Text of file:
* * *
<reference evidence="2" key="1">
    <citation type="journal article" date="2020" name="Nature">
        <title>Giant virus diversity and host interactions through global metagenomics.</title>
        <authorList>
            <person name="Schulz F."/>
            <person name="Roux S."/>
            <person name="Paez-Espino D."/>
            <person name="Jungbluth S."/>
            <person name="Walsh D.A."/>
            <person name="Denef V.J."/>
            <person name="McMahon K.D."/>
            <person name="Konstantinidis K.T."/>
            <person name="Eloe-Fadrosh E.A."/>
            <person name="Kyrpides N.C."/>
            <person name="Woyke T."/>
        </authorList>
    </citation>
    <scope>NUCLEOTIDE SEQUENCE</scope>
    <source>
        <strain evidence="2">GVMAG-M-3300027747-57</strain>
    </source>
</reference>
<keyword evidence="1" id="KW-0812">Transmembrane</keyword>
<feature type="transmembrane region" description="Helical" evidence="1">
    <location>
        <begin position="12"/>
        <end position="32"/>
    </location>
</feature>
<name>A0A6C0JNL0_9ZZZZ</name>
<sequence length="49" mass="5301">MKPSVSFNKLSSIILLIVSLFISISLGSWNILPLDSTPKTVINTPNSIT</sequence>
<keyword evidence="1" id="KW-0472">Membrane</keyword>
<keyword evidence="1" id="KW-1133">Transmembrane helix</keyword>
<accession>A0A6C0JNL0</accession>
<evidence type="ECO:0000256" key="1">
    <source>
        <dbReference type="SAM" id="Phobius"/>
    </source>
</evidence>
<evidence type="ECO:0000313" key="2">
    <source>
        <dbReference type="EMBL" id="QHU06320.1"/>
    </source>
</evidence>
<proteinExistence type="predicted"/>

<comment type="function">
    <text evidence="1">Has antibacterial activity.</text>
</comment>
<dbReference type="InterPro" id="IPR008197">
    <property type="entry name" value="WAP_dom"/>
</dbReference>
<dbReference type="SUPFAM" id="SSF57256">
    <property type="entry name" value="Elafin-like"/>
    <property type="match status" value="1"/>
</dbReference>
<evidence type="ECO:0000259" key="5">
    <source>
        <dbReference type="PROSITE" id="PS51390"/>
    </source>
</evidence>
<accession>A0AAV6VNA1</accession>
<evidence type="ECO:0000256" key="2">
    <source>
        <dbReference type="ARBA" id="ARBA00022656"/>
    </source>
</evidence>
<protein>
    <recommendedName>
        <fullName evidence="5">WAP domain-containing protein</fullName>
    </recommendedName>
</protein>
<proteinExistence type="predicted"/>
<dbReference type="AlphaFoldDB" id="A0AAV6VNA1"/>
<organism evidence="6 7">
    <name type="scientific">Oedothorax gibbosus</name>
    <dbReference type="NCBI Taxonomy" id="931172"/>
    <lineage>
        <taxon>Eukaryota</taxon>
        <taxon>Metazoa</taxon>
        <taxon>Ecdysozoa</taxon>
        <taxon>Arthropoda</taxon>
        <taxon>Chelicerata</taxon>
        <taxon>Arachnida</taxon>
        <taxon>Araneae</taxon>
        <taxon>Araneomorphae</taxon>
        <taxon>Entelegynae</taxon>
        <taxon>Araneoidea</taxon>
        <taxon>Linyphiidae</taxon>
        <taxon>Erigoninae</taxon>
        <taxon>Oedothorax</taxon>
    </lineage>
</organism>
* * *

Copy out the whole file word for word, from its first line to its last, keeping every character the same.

<reference evidence="2" key="1">
    <citation type="journal article" date="2020" name="Nature">
        <title>Giant virus diversity and host interactions through global metagenomics.</title>
        <authorList>
            <person name="Schulz F."/>
            <person name="Roux S."/>
            <person name="Paez-Espino D."/>
            <person name="Jungbluth S."/>
            <person name="Walsh D.A."/>
            <person name="Denef V.J."/>
            <person name="McMahon K.D."/>
            <person name="Konstantinidis K.T."/>
            <person name="Eloe-Fadrosh E.A."/>
            <person name="Kyrpides N.C."/>
            <person name="Woyke T."/>
        </authorList>
    </citation>
    <scope>NUCLEOTIDE SEQUENCE</scope>
    <source>
        <strain evidence="2">GVMAG-M-3300027747-57</strain>
    </source>
</reference>
<keyword evidence="1" id="KW-0812">Transmembrane</keyword>
<feature type="transmembrane region" description="Helical" evidence="1">
    <location>
        <begin position="12"/>
        <end position="32"/>
    </location>
</feature>
<name>A0A6C0JNL0_9ZZZZ</name>
<sequence length="49" mass="5301">MKPSVSFNKLSSIILLIVSLFISISLGSWNILPLDSTPKTVINTPNSIT</sequence>
<keyword evidence="1" id="KW-0472">Membrane</keyword>
<keyword evidence="1" id="KW-1133">Transmembrane helix</keyword>
<accession>A0A6C0JNL0</accession>
<evidence type="ECO:0000256" key="1">
    <source>
        <dbReference type="SAM" id="Phobius"/>
    </source>
</evidence>
<evidence type="ECO:0000313" key="2">
    <source>
        <dbReference type="EMBL" id="QHU06320.1"/>
    </source>
</evidence>
<proteinExistence type="predicted"/>

<comment type="function">
    <text evidence="1">Has antibacterial activity.</text>
</comment>
<dbReference type="InterPro" id="IPR008197">
    <property type="entry name" value="WAP_dom"/>
</dbReference>
<dbReference type="SUPFAM" id="SSF57256">
    <property type="entry name" value="Elafin-like"/>
    <property type="match status" value="1"/>
</dbReference>
<evidence type="ECO:0000259" key="5">
    <source>
        <dbReference type="PROSITE" id="PS51390"/>
    </source>
</evidence>
<accession>A0AAV6VNA1</accession>
<evidence type="ECO:0000256" key="2">
    <source>
        <dbReference type="ARBA" id="ARBA00022656"/>
    </source>
</evidence>
<protein>
    <recommendedName>
        <fullName evidence="5">WAP domain-containing protein</fullName>
    </recommendedName>
</protein>
<proteinExistence type="predicted"/>
<dbReference type="AlphaFoldDB" id="A0AAV6VNA1"/>
<organism evidence="6 7">
    <name type="scientific">Oedothorax gibbosus</name>
    <dbReference type="NCBI Taxonomy" id="931172"/>
    <lineage>
        <taxon>Eukaryota</taxon>
        <taxon>Metazoa</taxon>
        <taxon>Ecdysozoa</taxon>
        <taxon>Arthropoda</taxon>
        <taxon>Chelicerata</taxon>
        <taxon>Arachnida</taxon>
        <taxon>Araneae</taxon>
        <taxon>Araneomorphae</taxon>
        <taxon>Entelegynae</taxon>
        <taxon>Araneoidea</taxon>
        <taxon>Linyphiidae</taxon>
        <taxon>Erigoninae</taxon>
        <taxon>Oedothorax</taxon>
    </lineage>
</organism>